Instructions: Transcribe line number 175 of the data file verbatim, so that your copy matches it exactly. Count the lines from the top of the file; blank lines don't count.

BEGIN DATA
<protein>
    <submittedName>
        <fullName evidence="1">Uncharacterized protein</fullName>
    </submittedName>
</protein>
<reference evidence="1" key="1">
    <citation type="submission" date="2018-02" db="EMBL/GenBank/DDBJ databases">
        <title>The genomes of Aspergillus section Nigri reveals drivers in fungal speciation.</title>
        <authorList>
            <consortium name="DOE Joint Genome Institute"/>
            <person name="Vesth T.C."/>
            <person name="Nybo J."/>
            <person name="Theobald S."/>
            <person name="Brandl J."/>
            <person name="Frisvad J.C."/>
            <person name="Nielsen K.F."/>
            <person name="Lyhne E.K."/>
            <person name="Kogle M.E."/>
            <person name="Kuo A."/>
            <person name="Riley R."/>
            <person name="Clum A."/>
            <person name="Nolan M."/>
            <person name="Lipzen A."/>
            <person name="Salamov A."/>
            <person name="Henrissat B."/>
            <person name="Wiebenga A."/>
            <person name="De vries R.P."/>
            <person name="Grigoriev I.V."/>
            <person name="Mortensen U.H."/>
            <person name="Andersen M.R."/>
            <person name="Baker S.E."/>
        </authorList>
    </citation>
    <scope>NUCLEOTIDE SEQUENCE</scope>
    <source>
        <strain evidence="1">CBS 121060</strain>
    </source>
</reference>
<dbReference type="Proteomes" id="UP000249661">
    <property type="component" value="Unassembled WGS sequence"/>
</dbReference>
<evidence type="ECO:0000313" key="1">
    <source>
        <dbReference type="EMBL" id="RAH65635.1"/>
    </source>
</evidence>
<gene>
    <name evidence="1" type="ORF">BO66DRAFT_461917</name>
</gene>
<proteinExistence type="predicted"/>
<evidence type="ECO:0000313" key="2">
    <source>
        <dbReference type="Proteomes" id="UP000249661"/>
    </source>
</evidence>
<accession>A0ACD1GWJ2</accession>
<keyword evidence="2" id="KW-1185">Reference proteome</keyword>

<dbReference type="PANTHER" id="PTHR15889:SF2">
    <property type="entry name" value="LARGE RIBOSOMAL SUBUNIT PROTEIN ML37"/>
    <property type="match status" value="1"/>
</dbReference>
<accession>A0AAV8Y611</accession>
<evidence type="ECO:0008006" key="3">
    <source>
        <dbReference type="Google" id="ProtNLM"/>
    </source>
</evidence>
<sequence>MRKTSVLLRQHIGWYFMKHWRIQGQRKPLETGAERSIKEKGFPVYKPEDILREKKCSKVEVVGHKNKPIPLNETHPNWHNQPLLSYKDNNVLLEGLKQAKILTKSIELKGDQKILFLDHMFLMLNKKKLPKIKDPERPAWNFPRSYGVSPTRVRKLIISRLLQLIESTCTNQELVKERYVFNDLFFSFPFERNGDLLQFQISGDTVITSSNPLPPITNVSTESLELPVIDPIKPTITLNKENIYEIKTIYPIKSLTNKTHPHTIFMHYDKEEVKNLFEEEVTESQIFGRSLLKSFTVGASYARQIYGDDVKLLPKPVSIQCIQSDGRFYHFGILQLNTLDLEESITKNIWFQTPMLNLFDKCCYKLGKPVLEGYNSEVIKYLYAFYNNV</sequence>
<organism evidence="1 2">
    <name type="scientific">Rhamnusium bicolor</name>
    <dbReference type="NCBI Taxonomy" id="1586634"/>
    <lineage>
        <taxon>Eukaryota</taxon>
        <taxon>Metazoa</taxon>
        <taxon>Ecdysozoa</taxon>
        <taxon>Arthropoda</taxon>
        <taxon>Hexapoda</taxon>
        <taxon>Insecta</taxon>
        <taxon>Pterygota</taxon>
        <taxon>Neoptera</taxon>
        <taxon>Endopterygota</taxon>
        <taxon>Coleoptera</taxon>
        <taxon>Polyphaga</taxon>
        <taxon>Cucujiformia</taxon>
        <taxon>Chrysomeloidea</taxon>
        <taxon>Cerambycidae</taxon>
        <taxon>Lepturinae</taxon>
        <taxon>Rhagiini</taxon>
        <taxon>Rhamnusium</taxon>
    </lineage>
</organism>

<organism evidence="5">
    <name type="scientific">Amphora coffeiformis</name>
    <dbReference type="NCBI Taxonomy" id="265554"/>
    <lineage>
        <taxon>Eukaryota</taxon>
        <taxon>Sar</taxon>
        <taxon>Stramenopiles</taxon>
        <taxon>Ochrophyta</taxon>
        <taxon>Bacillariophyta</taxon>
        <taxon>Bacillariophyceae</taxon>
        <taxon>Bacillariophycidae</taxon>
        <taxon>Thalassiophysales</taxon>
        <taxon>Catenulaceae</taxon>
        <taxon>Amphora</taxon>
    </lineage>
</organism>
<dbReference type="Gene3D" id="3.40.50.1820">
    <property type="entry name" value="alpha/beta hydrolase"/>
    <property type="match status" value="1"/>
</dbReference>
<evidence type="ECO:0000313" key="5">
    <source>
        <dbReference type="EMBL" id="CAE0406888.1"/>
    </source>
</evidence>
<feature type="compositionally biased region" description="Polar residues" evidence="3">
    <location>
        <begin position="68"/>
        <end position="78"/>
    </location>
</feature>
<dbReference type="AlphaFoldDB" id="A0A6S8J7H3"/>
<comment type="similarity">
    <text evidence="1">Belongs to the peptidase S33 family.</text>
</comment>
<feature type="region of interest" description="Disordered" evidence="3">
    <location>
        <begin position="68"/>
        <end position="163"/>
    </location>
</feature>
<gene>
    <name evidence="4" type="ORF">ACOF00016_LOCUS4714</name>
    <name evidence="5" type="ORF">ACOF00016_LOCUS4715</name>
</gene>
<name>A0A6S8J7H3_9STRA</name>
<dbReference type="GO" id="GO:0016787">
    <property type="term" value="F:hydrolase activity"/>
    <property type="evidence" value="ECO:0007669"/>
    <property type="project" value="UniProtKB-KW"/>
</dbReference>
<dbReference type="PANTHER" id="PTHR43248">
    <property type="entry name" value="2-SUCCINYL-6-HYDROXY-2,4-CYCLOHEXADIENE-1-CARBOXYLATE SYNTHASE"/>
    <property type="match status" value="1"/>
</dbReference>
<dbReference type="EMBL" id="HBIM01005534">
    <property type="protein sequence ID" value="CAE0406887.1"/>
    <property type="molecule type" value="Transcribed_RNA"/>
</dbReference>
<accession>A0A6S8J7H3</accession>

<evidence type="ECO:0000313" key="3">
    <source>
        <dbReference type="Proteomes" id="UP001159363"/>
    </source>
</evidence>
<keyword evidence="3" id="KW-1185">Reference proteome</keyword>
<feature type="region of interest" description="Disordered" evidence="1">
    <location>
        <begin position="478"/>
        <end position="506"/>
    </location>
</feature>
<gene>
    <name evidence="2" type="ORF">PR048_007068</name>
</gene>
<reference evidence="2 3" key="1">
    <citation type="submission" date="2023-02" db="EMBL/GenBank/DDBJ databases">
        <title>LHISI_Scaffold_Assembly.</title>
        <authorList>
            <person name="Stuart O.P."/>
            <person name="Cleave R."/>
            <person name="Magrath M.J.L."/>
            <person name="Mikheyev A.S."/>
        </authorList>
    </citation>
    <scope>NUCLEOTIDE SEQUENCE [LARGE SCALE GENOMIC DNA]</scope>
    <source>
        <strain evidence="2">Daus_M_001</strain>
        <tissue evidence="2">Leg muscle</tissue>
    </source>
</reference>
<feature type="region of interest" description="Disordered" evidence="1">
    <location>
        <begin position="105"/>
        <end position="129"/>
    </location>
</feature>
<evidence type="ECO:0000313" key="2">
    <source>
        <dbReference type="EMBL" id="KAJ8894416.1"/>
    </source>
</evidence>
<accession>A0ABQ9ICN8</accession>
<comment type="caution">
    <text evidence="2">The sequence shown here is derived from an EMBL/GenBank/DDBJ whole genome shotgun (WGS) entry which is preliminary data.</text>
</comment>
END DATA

        </authorList>